Wednesday, April 29, 2020

Blackthorne Episode 114

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Cinemagenic 114


“I like playing a “pressure cooker” kind of
character, where the lid’s on, and it’s left
to simmer for a long while.--Stellan Skarsgard.

1(two-shot) Wallace raced around the counter and
intercepted Buck before he reached the door.
Wallace: Wait, wait, wait, Hoss--his hands up in
Buck’s face. Are you going to do this legal. or are
you going to raise hellfire and maybe hurt some
innocent people?
Buck lowered his chin and glowered at Henry.
2(sound cue) a pistol cylinder spinning over harmonica.
3(close-up) Buck: No, Johnny and Mateo were right.
I’m just too damned naive to see it. I’m headed across
the street. When the sheriff gets back, you can tell
him where I am. I was standing here a moment ago
and I realized that I’ve been hiding behind aprons
and skirts, and that’s not for me. You go back
upstairs and watch over things. I have a man’s
work to do.
4(two-shot) Wallace: Use your head, son. You’ve
got friends here--and that should mean something.
Come on, you can’t take on Bronson alone. Christ,
you’ve got the law on your side.
Buck: Fuck it. He pushed past the storekeeper, and
stepped through the half doors.
5(cut to exterior, crane shot) Buck joined the throng
of Mateo’s friends at the base of the doctor’s steps.
The big Indian stood at his side.
Buck: Time for the nut-cutting.
He turned and started down the street toward the
CHINA DOLL. The Indian walked alongside. 
6(sound cue) snare drum and coronet.
7(medium close-up) Buck unsnapped the stud over
his sawed off shotgun and jerked it from its holster.
He checked the load and holstered it. He did the
same with the Thunderer, the self-cocking Colt that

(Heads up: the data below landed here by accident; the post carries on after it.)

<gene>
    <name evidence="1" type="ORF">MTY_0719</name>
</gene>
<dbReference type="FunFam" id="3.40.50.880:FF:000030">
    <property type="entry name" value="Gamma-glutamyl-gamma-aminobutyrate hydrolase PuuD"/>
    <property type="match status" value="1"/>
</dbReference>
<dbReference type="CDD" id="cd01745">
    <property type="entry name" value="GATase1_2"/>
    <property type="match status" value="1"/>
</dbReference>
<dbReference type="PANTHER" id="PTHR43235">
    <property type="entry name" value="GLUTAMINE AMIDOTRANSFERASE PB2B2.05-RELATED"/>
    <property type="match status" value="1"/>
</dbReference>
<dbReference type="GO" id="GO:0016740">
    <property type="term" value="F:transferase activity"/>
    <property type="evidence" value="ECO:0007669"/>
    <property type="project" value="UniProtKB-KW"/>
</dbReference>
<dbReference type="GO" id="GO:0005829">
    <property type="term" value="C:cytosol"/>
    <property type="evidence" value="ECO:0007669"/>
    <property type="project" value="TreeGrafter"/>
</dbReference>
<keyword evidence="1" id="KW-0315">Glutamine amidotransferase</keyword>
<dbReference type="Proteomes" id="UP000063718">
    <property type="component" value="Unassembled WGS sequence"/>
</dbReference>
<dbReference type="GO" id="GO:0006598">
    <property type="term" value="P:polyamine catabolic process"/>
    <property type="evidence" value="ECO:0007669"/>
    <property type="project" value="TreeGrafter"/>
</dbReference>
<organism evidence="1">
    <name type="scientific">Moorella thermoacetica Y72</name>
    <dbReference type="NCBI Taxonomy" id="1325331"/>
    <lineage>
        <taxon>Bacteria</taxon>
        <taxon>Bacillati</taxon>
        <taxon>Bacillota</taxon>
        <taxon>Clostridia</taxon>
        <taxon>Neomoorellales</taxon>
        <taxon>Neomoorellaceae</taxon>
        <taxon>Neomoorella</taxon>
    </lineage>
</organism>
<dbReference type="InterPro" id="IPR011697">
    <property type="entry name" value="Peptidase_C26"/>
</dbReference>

hung on his right hip. As tall men, they took big
steps, raising flour-like dust, even in the dark.
8(sound cue) drumbeat speeding up, joined by guitar.
9(overhead drone shot) As Buck and the Indian 
passed the BRONSON HOUSE, a small group of
porch riders came to their feet and crossed the
dark street, falling in behind them. As they
approached the saloon, its front steps and
benches were barren. 
10(cut to street level wide shot) Inside, the bright
lights, laughter, and out-of-tune bar piano blared.
Buck headed straight for it, stopping in front. The
red false front looked scarlet in the dim light. The
six foot high letters spelling CHINA DOLL were
rippled from being painted over thick uneven siding.
11(wide two-shot) Buck paused, addressing the
tall Indian: What’s your name?
Indian: I am a friend. I will cover your back. I have
no name until we both walk out of this place.
Buck tramped through the fancy swinging doors.
The Indian followed him in. No one else in the
crowd moved .
12(sound cue) snare drum bap, guitar strum.
13(cut to interior, POV from above, top of the
stairs) Buck and his companion stepped inside,
and the door shivered shut behind them.
14(cut to main floor wide shot--behind Buck and
the Indian) The din in the room went to all-stop.
Smoke hung in a blue haze over green felt tables,
masking some of the faces. 
Hey, Indian! came a voice out of the smoke.
Get your red butt out of here! You fucking know
dirty Indians ain’t allowed in here. Go back to
the Cantina.
Buck turned to his left. A short saloon guard stood
up in his cubicle, a pump shotgun in his arms. Buck
waited. No one else spoke up.
Guard: Did you hear me, redskin?
Buck: He’s with me. We didn’t come here to drink.